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Shorts or leggings
Most people hike in shorts in warmer months, but we liked using yoga leggings to provide a bit more warmth.
Neoprene dry suit
Can be great in any season but provides additional warmth in the cooler months. If you can’t find a rental in a kid-size sometimes buying one can be less than the rental.
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Thick hiking stick
All hikers need at least one hiking stick or pole and I think one is better than two so you have a free hand for balance. If you’re carrying a child on your back you might want two. Because we did The Narrows last minute we used hiking poles. These worked ok but plan that they might break or not be useable after. The rocks are really hard on traditional aluminum hiking or ski poles. The rental sticks are preferred because they are a thick wood that holds up. Don’t try to do it without hiking poles or a stick it just doesn’t work. Sometimes you can find large sticks that others have used and left behind at the start of the hike but it’s hard to count on this.
Quick-dry long sleeve shirts
We found sun protection or long sleeve swim shirts to be the best to provide warmth in the early morning, when wet and dry quickly. Wear one and bring a dry backup in the pack for when you get cold.
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This is important for carrying food, dry clothing, and essentials. We think the roll-top ones work best for truly keeping things waterproof as it’s good to plan your pack will get wet. In a pinch double garage bags over a backpack can work.
Find them here
Best carrier for kids when hiking The Narrows
For younger kids, a hiking carrier is really nice to have when doing The Narrows. Look for lightweight, sun-protection and if possible one with storage. We have used both the Kelty Journey PerfectFIT and the Deuter Kid Comfort Child Carrier with our twins and liked them both. For infants, LÍLLÉbaby makes lightweight, breathable carriers that are great for hiking and easy for everyday use. Another great lightweight option for kids 2+ years and up to 50lbs is the standing piggyback rider.
How to carry water
Water bladder – There are no water refill stations on the trail. Currently, water cannot be filtered in The Narrows due to toxic algae blooms so it’s important to bring in as much drinking water as you’ll need. We like the Gregory brand for water bladders.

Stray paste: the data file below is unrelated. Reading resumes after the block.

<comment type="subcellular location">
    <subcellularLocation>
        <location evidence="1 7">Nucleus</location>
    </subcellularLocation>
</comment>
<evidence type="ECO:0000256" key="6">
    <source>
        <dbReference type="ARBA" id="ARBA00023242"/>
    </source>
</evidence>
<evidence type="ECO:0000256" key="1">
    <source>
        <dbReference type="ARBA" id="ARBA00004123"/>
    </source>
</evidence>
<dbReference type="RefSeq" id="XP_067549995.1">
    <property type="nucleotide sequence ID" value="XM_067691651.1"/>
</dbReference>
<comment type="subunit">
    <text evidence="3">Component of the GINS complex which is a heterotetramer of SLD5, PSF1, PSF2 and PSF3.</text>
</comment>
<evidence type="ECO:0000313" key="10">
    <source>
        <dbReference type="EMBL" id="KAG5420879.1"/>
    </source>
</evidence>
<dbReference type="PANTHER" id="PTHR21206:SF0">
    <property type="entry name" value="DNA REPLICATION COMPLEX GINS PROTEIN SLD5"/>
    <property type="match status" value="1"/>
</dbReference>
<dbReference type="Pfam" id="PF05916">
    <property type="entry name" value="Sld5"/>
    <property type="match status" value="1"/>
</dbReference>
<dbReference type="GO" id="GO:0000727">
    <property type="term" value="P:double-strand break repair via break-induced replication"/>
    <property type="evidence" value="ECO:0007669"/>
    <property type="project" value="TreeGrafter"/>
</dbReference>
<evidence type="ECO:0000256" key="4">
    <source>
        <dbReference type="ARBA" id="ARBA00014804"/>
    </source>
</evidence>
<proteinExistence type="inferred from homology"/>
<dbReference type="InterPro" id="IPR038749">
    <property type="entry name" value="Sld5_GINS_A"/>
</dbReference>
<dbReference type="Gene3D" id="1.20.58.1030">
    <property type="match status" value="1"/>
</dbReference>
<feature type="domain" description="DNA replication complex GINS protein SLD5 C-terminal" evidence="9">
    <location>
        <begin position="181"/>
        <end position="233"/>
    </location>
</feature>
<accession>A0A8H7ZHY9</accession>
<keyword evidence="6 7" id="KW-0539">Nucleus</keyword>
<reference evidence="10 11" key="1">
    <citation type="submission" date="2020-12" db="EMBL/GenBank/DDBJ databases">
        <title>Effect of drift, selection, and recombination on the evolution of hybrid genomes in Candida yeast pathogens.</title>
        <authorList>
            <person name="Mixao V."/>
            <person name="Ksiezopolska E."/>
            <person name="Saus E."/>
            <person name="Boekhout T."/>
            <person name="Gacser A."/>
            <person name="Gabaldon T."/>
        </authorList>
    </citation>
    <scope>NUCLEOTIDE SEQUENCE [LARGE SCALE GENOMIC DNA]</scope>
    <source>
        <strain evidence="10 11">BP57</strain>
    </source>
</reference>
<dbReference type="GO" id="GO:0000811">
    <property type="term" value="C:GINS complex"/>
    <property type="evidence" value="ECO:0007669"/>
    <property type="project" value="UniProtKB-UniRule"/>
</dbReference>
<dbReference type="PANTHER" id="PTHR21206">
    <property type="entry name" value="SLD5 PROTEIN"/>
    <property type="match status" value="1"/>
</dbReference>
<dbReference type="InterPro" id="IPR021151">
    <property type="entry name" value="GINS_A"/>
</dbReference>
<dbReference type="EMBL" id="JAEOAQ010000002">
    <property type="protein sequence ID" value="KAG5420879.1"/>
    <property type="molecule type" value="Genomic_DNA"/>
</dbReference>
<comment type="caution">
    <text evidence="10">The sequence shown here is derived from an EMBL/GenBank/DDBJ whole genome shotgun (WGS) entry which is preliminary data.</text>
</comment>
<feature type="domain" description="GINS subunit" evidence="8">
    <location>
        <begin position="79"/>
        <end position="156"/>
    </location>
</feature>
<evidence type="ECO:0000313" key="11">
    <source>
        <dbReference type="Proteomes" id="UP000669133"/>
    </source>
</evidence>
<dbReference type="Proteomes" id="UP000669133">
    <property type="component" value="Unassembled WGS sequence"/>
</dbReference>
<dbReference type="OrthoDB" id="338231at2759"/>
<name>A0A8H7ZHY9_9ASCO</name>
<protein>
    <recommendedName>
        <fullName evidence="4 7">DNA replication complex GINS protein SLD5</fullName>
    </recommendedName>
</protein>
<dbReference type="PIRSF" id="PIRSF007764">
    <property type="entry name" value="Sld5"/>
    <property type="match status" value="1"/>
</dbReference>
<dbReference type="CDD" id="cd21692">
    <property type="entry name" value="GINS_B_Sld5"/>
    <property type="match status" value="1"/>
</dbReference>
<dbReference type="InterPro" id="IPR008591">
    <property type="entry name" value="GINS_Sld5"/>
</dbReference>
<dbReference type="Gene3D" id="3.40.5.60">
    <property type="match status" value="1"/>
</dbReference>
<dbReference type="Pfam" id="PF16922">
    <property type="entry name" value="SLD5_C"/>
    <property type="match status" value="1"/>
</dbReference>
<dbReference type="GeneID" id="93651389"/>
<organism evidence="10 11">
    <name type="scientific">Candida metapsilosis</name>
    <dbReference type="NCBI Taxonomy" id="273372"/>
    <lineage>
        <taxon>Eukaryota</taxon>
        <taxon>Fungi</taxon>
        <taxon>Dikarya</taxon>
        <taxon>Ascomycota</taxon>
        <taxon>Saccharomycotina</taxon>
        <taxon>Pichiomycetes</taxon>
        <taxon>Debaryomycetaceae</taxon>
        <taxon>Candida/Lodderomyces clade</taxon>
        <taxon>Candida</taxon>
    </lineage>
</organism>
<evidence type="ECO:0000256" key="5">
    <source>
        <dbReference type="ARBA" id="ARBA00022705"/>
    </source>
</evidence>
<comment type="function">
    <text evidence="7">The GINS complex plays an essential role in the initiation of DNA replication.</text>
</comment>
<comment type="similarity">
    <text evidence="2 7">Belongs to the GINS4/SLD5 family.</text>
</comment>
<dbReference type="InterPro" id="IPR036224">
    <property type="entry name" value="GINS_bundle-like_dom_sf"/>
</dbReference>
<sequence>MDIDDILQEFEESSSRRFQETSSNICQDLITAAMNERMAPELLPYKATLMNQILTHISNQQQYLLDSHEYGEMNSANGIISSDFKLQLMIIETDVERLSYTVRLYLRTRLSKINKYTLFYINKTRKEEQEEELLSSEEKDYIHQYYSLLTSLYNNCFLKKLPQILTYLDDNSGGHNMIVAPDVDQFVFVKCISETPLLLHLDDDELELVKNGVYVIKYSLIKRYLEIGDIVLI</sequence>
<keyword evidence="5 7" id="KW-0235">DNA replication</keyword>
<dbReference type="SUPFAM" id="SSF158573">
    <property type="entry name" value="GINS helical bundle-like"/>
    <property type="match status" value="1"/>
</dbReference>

Nice to have extras when hiking The Narrows
Moleskin or waterproof blister bandages – after many hours with wet shoes rubbing on your feet it can be common to get blisters.
Waterproof phone case – if you want to have your phone accessible for photos but don’t want to risk it getting wet. We’ve used this one on multiple adventures and it works great.
Waterproof Watch – a nice to have extra that can track time, and distance and make calls if in an emergency.
GoPro Camera – a great option if you want a waterproof camera that’s lightweight and good for adventure. A waterproof float handle or strap is a good idea as they’re small and easy to lose.
It’s a good idea to have a headlamp in your pack if you’re starting your hike later in the day. There is only one way out and if the sun begins to set this will help you get out safely.
Restop portable waterproof toilet bags. You must pack out any solid waste.
Snacks/lunch – you must pack out everything brought in.
Sunscreen – we like to use reef safe when we’re in any water to minimize the impact of the chemicals on the water.
Bring an alternate warm/dry clothing option to change into. The water is often colder than the air temp and very little sun reaches the base of the canyon so it’s good to have a dry long-sleeve layer.
Where to stay when hiking The Narrows
There are three campgrounds inside Zion National Park and reservations need to be made in advance at recreation.gov.
Zion Lodge is the most convenient option as it is within walking distance to the Temple Of Sinawava Shuttle Stop and this will save you the 45min shuttle ride each way. This is the only lodging option inside Zion National Park.
Vacation rentals are another great option and Springdale, Utah is located right outside the South Entrance of the Park. Find great VRBO rentals here close to the park. Hotel options in Springdale can be found here.
We stayed in this amazing container house that is just a little bit further in Glendale, in between Zion and Bryce National Parks. The house had so many fun amenities it was worth a little extra drive.
If you’re looking for lower-cost car rental options check out our tips on using Turo. Or if you’re on a larger trip that includes other Utah national parks check out our Moab itinerary.
Lastly, hiking through the north fork Virgin River as it cuts its way through Zion National Park is an experience you soon won’t forget. This slot canyon includes some of the most beautiful rock forms in the American Southwest. We hope these tips for hiking The Narrows in Zion with beginners or kids will help you plan a great visit. The Narrows is such a fun experience for families.